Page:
Reinier Razon began working for Southern California Permanente Medical Group at its Kaiser Sunset location in January 2014, as a clinical laboratory scientist.

In 2016 Razon was involved in a dispute with Darren Wallace, the union steward assigned to the clinical laboratory scientists. According to Razon, Wallace assaulted him. Razon was treated two days later at the Kaiser emergency room for anxiety and diagnosed with “emotional stress reaction,” which he believed was due to his encounter with Wallace.

Razon filed a workers’ compensation claim for stress and anxiety arising from his encounter with Wallace. That claim was pending when he filed his lawsuit against SCPMG in April 2017, for disability discrimination, failure to accommodate and failure to engage in the interactive process in violation of the California Fair Employment and Housing Act.

In March 2018 Razon settled his workers’ compensation claim for $45,000, as reflected in a standard, preprinted compromise and release form. He also signed a separate voluntary resignation letter. The document states it “releases Kaiser from any and all claims, known or unknown, which may exist at the time of execution of this Agreement.” It specifically included “causes of action under Title VII of the Civil Rights Act of 1964 (race, color, religion, sex and national origin discrimination); the Americans with Disabilities Act; 29 USC section 62 (age discrimination). However, this list is expressly understood by the parities [sic] not to be all-inclusive.”

The trial court granted SCPMG’s motion for summary judgment and entered judgment in favor of SCPMG, ruling Razon’s civil FEHA lawsuit was barred by his written release of all claims relating to his employment with SCPMG. The court of appeal affirmed the dismissal in the unpublished case of Razon v. Southern California Permanente.

Razon argues the release set forth in his voluntary resignation letter is enforceable only if the letter was attached to the preprinted compromise and release form used to resolve his workers’ compensation claims. No authority cited by Razon established attachment as a requirement. To the contrary, the Supreme Court in Claxton Court (34 Cal.4th at pp. 370, 378) expressly recognized release of the non-workers’ compensation claims could be effected through a separate document, independent of the workers’ compensation preprinted form. That is exactly what occurred here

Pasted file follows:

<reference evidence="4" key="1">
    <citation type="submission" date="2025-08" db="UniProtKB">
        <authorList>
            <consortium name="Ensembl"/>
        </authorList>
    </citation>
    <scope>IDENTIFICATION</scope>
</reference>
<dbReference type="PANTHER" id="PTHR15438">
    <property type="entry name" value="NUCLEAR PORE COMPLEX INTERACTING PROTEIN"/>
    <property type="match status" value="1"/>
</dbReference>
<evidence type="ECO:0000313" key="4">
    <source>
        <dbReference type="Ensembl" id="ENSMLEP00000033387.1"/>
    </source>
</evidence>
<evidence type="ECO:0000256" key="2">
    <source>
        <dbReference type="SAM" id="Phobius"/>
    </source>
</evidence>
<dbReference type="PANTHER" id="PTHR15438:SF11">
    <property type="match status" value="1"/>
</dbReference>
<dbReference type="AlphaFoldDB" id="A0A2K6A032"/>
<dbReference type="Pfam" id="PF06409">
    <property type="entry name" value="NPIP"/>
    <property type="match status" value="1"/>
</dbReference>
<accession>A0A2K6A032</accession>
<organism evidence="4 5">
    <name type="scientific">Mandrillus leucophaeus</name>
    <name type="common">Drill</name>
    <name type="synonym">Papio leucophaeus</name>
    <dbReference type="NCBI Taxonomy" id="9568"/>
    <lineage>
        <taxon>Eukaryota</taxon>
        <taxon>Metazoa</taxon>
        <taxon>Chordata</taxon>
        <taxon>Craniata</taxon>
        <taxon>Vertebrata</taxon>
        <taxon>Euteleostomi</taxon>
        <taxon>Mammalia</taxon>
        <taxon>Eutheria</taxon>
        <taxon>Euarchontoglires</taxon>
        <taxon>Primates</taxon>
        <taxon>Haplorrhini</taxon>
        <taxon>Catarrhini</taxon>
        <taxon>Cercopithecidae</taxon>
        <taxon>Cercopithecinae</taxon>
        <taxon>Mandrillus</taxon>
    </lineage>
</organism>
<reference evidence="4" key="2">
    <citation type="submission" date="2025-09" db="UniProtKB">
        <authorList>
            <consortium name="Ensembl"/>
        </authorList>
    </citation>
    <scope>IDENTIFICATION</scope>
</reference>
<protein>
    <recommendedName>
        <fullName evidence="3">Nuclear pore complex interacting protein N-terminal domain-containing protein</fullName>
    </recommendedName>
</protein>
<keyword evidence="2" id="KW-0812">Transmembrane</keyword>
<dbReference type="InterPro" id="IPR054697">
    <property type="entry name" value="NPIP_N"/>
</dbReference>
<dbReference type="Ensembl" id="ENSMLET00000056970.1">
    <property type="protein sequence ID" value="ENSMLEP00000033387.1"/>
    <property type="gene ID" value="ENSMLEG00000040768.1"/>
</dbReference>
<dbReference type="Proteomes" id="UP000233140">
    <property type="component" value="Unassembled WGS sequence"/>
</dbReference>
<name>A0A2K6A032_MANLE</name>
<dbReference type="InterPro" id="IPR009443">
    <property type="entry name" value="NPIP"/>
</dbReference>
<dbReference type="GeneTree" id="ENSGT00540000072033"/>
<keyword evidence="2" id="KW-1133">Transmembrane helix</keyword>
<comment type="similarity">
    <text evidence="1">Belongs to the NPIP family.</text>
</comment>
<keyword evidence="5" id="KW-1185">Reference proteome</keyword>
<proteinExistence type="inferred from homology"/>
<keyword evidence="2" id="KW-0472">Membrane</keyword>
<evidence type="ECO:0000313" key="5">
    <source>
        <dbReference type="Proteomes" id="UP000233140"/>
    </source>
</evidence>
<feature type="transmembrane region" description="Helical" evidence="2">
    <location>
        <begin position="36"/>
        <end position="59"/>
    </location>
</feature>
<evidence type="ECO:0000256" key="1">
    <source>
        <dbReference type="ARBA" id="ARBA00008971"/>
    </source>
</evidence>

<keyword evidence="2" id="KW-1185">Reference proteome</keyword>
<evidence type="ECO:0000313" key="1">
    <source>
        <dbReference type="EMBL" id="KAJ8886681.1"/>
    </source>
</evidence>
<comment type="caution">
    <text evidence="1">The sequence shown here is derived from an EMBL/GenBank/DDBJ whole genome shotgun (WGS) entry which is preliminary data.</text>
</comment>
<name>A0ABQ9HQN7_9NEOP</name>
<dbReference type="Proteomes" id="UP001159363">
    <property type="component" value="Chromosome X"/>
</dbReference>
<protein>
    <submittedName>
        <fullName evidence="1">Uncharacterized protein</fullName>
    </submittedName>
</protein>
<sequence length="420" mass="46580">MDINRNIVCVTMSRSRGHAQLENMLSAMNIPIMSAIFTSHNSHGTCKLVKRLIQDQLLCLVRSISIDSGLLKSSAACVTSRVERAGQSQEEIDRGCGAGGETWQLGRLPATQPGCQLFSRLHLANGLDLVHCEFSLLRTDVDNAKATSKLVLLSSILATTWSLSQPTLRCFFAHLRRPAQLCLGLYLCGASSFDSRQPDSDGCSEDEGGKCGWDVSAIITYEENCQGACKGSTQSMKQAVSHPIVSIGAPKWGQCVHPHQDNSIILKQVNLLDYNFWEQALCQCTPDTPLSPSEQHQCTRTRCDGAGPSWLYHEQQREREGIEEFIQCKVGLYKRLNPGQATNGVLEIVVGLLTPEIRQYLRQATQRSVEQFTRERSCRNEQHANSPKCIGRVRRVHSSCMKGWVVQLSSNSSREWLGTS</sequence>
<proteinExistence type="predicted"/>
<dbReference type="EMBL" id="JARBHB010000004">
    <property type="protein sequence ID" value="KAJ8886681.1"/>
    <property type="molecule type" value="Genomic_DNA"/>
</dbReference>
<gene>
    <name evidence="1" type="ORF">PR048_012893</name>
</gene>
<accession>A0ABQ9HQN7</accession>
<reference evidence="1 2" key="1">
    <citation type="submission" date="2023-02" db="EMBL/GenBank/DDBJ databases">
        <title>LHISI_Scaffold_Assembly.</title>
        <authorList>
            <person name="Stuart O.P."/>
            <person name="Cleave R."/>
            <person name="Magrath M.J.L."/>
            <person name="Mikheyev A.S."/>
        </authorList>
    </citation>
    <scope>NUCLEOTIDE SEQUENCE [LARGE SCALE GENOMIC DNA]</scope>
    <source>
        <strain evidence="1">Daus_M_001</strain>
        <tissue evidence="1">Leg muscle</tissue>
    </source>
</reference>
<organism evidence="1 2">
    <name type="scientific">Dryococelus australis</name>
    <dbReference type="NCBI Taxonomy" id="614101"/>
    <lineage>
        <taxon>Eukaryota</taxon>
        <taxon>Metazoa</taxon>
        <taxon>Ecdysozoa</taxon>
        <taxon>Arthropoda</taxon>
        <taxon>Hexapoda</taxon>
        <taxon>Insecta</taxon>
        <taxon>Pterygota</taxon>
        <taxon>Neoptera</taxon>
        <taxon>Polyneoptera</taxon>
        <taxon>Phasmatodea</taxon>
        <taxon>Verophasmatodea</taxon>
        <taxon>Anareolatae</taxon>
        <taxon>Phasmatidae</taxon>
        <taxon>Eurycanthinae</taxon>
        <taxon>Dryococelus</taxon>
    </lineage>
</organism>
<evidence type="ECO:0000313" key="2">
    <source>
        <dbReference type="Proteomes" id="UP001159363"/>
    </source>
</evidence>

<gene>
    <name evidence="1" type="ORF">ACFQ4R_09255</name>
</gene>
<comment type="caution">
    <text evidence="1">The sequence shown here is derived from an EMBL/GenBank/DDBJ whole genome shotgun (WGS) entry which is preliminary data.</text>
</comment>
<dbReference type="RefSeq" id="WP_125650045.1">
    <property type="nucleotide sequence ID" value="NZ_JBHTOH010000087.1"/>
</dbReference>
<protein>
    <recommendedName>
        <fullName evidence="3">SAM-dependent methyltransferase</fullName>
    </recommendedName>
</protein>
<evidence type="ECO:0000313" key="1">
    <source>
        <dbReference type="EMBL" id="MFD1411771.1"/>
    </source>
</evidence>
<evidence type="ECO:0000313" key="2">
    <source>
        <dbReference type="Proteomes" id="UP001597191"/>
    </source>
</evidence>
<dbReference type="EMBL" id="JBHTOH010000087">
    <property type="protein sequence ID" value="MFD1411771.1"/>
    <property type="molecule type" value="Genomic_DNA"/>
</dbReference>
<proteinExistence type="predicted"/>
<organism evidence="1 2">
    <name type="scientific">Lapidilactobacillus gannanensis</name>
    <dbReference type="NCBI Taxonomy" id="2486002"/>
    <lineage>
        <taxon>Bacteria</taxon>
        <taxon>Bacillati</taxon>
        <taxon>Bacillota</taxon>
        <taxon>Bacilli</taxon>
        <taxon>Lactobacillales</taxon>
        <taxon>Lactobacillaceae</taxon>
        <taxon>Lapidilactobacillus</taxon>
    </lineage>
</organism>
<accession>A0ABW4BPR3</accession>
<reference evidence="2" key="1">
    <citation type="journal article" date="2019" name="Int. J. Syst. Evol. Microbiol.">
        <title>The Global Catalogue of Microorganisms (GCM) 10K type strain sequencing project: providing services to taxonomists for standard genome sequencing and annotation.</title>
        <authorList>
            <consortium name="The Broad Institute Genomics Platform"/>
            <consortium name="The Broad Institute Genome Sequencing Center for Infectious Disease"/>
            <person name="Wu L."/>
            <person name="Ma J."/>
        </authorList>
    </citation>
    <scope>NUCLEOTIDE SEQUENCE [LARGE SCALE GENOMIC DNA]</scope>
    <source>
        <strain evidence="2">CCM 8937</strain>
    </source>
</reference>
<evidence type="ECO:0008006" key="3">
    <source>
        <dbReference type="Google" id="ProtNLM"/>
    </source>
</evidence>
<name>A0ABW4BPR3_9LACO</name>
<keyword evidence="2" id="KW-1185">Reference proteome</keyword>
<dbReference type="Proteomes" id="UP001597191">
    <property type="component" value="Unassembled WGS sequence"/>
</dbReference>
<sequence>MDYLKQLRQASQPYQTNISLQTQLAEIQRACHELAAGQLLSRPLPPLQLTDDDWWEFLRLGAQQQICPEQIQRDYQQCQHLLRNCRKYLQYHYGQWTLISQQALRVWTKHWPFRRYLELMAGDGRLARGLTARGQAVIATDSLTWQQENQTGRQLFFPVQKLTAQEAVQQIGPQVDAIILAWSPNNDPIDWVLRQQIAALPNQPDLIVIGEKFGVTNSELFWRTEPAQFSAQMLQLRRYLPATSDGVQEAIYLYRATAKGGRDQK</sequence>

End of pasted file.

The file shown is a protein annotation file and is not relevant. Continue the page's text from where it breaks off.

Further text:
Razon argues the absence of any express reference to his FEHA claims in the release creates a triable issue of fact whether the lawsuit, pending at the time the release was executed, was included within its scope. The Supreme Court in Claxton expressly rejected the need for the specificity that Razon suggests.

In his declaration in opposition to the summary judgment, Razon insisted he did not intend by signing the letter to release his FEHA claims. That undisclosed intent, however, is irrelevant to the interpretation of the release. (Otay Land Co., LLC  v. U.E. Limited, L.P. (2017) 15 Cal.App.5th 806, 855).

DWC Corrects Outpatient/Ambulatory Fee Schedule

On October 7, the Division of Workers’ Compensation’s Administrative Director issued an order adjusting the Hospital Outpatient Departments and Ambulatory Surgical Centers Fee Schedule portion of the Official Medical Fee Schedule to conform to changes in the Medicare system, effective for services rendered on or after October 1, 2020.

Subsequently, on October 21, 2020, the Centers for Medicare and Medicaid Services (CMS) issued a corrected Addendum A and corrected Addendum B to supersede the previous documents.

The Administrative Director has issued an order dated November 5, 2020, to adopt CMS’ corrected Addendum A and Addendum B for Hospital Outpatient Departments/Ambulatory Surgical Centers services rendered on or after October 1, 2020. The order makes the following changes:

— Incorporates by reference CMS’ HOPPS addendum A found in the October 2020 CORRECTION Addendum A (ZIP) – updated 10/21/2020 file, in place of the original file, for services rendered on or after October 1, 2020
— Incorporates by reference CMS’ HOPPS addendum B found in the October 2020 CORRECTION Addendum B (ZIP) – updated 10/21/2020 file, in place of the original file, for services rendered on or after October 1, 2020
— Corrects a clerical error in the reference to the Integrated Outpatient Code Editor provisions relating to Comprehensive APC (J1 and J2) Status Indicator.

The Administrative Director update order dated October 7, 2020 remains in effect for services rendered on or after October 1, 2020, except as modified by Administrative Director order dated November 5, 2020. The Orders and regulations can be found at the DWC OMFS web page.

CDC Research Grant to Study Industrial Robots for Better Safety

The Centers for Disease Control and Prevention (CDC) has awarded $1.5 million over three years to the University of Illinois at Chicago and Worcester Polytechnic Institute to fund projects aimed at reducing workers’ exposures to hazards through the development and use of collaborative robots, or co-robots.